SCHOOL OF ARCHITECTURE
UNIVERSITY OF HAWAIʻI AT MĀNOA

Kupu at Kewalo Harbor: Design of a Coastal Public Park and Non-Profit Building

The vision of Kewalo Basin will become the heart that links the communities of Kaka’ako and Ala Moana together. It will provide multi-generation uses that will create a place where users can LEARN together, SERVE one another, and RESTORE the vision of a healthy, sustainable future.
The vision of Kewalo Basin will become the heart that links the communities of Kaka’ako and Ala Moana together. It will provide multi-generation uses that will create a place where users can LEARN together, SERVE one another, and RESTORE the vision of a healthy, sustainable future.
Kris Jugueta
Intermediate Design Studio
Fall 2015
Professor: Wendy Meguro

This speculative project aspires to create exemplary urban, landscape, and architectural designs that both mitigate the effects of climate change and enable Hawaii’s people to become stewards of our local environment. It emphasizes creating a conceptual-level ecologically-sensitive landscape and resource-efficient, comfortable architecture appropriate for Hawaii’s 21st century coastline. 

In this final project, students design a landscape and building at Kewalo Basin, a harbor in Honolulu, situated between the most rapidly developing area in Honolulu, Kakaʻako, and Ala Moana Beach Park. The midterm and final critiques include professionals from the non-profit organization, Kupu, and architects, Group 70, who are currently rehabilitating an existing industrial building and surrounding landscape on the site.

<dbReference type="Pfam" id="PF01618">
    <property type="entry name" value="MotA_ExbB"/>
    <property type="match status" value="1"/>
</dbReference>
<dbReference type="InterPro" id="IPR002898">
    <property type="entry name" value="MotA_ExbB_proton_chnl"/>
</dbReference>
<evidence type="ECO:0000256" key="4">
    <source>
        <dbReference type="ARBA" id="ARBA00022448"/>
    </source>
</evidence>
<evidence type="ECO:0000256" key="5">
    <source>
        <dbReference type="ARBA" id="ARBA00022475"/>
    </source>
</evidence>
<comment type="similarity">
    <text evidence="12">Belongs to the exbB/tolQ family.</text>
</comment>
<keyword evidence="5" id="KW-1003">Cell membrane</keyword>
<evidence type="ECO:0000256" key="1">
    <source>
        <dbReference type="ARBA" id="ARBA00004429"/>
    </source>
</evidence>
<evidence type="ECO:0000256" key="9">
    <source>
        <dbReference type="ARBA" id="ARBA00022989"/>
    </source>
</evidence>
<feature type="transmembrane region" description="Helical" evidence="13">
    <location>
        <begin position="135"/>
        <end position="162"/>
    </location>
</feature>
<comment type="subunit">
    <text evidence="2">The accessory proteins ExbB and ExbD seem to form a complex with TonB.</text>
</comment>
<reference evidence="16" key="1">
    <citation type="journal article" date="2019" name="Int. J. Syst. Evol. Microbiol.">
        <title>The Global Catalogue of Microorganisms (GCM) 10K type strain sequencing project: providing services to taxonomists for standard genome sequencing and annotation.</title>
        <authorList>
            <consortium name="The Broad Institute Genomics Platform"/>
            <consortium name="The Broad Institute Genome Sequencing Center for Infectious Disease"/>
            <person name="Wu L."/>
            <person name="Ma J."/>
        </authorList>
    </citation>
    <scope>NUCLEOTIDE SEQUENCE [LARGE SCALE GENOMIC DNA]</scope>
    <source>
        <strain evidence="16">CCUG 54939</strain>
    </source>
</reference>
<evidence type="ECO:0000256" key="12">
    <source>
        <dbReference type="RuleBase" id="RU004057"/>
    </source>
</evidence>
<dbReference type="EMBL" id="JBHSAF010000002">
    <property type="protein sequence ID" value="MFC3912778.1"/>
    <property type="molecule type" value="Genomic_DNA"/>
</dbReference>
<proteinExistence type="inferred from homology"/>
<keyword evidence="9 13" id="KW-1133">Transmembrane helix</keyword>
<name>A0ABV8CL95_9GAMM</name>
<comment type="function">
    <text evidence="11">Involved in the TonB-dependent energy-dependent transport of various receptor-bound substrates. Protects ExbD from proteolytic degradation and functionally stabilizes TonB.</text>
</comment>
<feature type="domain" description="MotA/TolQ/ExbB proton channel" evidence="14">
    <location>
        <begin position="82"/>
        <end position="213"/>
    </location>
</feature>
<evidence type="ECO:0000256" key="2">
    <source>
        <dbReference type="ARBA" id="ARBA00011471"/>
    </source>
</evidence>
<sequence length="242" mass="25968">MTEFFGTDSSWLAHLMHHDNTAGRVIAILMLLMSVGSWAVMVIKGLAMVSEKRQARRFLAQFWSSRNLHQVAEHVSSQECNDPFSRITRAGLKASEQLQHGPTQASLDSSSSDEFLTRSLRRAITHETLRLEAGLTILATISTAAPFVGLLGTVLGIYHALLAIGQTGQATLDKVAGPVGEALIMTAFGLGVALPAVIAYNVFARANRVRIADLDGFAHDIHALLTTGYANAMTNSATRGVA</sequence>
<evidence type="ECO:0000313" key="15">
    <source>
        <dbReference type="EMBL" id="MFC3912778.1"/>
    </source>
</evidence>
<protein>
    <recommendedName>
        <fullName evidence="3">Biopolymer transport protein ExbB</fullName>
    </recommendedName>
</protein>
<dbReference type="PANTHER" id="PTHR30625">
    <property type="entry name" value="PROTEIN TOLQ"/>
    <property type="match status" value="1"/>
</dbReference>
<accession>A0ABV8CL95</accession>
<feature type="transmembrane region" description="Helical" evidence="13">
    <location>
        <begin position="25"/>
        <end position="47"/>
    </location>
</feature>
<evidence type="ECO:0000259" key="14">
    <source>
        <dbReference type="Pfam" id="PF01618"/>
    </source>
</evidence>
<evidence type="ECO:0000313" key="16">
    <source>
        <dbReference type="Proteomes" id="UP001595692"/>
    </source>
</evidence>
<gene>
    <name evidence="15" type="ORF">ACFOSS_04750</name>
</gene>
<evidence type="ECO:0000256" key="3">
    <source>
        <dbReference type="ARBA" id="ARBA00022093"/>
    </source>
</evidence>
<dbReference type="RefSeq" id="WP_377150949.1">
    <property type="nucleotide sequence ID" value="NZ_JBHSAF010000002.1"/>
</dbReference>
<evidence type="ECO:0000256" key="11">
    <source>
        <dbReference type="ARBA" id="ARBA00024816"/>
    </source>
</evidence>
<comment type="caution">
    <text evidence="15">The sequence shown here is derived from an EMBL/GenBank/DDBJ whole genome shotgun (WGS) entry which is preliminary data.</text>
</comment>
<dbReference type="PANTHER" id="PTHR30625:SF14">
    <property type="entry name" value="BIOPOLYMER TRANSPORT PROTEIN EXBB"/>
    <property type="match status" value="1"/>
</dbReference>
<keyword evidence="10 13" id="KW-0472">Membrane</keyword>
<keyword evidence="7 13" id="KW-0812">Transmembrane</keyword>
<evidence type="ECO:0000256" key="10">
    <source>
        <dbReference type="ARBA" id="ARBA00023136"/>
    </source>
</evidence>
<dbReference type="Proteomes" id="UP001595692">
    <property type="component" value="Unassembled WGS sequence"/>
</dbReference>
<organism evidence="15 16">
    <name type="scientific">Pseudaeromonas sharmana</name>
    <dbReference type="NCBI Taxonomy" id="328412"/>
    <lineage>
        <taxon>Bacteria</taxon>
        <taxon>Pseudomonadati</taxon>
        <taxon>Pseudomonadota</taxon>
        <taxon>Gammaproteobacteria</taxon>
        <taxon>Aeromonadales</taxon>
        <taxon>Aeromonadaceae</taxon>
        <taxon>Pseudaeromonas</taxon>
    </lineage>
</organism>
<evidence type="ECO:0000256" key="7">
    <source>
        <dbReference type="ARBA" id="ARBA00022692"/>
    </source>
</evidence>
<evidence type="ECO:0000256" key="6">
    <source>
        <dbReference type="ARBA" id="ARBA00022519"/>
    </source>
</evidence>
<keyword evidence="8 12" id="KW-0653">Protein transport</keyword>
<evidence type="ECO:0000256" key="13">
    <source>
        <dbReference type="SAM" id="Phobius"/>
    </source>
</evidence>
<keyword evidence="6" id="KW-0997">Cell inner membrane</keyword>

Through precedent studies, site inventories, and site analysis, students assess the urban context, site composition, climate, historical and cultural significance, community and client needs, program, and sustainability goals. Second, students define a vision and program for the site that includes both landscape design and built interventions.  Next, students develop a sequence of design propositions through various modes of representation, including narratives, models, and drawings. 

WAIWAI

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AHI

KAMA‘ĀINA

LOKO IʻA

AHUPUA‘A

INOA

WAI

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KOMOHANA

KAPU

KAHAKAI

HULI

HALE

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KĪ / LAʻI

ʻOHE

KAHUNA

HUI

LAUHALA

HAU‘OLI

KOHOLĀ

PIKO

LOʻI

HO‘OPONO

KUKUI

MOʻO

MAU LOA

PUKAANIANI

PAʻAKAI

MELEMELE

PONI

ONIPAʻA

MOKUPUNI

ʻUALA

KAI

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MAKANA

IʻA

ʻŌLELO

ALI‘I

HĀLAU

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HINAHINA

MAIKA‘I

ʻAʻOLE

NAHELE

ALANUI

NAIʻA

MAKUA

PUNA

KEIKI

WAILELE

MOANA

‘ĀINA

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KOKUA

HO‘OLOHE

NALU

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ʻAKAU

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NI‘IHAU

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WIKIWIKI

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LĀNA‘I

LANI

MAUNA

MALIHINI

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HAPA

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KĀNE

HAWAI‘I